Mary Mcleod Bethune's Life As A Social Activist

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Mary McLeod Bethune Mary Jane McLeod was born July 10, 1875 in Mayesville, S.C. She was the 15th of 15 children. Her parent's names were Samuel and Pasty McLeod. They were former slaves. She was the first child born free. They were dirt poor. Education was the first step out of poverty, but there were no schools for blacks. Mary was determined to read like white people. Fortunately, one kind lady opened a school for young African Americans, and she convinced Mary's father to let Mary attend. Mary's father did not really want her to attend because he wanted her to work in the cotton fields with the rest of the family. Mary did very well in school and wanted to go farther than elementary school. In 1887, another kind lady paid for her to get more schooling. She entered Scotia Seminary in Concord, N.C. After high school, in 1894, she studied at Moody Bible college in Chicago to be a missionary to share the bible with blacks in Africa, but she denied this job because of her color. Instead of becoming a missionary as she had planned, she became a teacher. She had a dream to open her own school for black girls. With God's help, five little girls, and $1.50, she founded the Daytona Literary and Industrial School for Negro Girls in…show more content…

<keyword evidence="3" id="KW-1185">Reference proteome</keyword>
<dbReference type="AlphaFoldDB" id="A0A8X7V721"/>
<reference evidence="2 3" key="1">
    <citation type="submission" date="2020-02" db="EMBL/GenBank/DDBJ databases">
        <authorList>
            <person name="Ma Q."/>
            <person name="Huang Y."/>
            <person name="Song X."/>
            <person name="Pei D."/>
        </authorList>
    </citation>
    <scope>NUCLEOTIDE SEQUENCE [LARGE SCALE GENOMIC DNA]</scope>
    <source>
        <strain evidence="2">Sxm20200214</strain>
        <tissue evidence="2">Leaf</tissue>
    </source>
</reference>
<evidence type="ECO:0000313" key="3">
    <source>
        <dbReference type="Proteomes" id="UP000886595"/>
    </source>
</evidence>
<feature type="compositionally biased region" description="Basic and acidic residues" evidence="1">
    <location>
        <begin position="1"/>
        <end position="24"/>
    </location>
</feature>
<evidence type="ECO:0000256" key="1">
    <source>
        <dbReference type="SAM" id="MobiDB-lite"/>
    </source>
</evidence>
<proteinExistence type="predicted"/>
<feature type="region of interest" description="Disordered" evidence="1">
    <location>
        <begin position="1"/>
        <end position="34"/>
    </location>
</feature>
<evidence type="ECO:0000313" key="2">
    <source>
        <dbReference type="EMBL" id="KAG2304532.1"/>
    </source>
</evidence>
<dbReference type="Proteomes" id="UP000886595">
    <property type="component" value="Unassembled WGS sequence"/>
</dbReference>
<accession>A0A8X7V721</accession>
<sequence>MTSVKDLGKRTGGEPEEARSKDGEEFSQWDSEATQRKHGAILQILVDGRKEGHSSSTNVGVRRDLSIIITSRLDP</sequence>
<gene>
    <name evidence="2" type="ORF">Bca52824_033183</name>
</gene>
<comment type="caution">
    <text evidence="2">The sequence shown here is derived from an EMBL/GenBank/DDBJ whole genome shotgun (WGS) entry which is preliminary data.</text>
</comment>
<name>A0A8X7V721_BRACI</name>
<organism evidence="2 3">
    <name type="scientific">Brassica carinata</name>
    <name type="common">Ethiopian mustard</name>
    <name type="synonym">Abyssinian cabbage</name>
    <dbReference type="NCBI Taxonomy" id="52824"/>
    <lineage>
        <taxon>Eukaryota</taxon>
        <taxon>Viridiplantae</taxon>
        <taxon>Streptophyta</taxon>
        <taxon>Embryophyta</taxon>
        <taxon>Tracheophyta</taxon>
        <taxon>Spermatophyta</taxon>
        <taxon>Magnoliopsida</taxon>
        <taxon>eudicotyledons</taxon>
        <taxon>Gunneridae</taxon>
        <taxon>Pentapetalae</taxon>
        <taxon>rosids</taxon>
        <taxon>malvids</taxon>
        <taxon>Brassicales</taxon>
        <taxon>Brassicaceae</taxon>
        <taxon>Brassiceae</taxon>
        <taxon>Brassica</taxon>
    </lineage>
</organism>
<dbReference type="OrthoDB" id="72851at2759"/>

At the end of her life, in her last will and testament, Mary Jane McLeod Bethune had some very wise words to give to other black people. I think these words are so impressive that they should be for all people. In her will Mary didn't talk about “stuff;”to give to other people, instead, she made a true “testimony” of what she felt was important in life- responsibility, courage, faith, confidence, service, dignity, and hope. She said, “Our children must never lose their zeal for building a better
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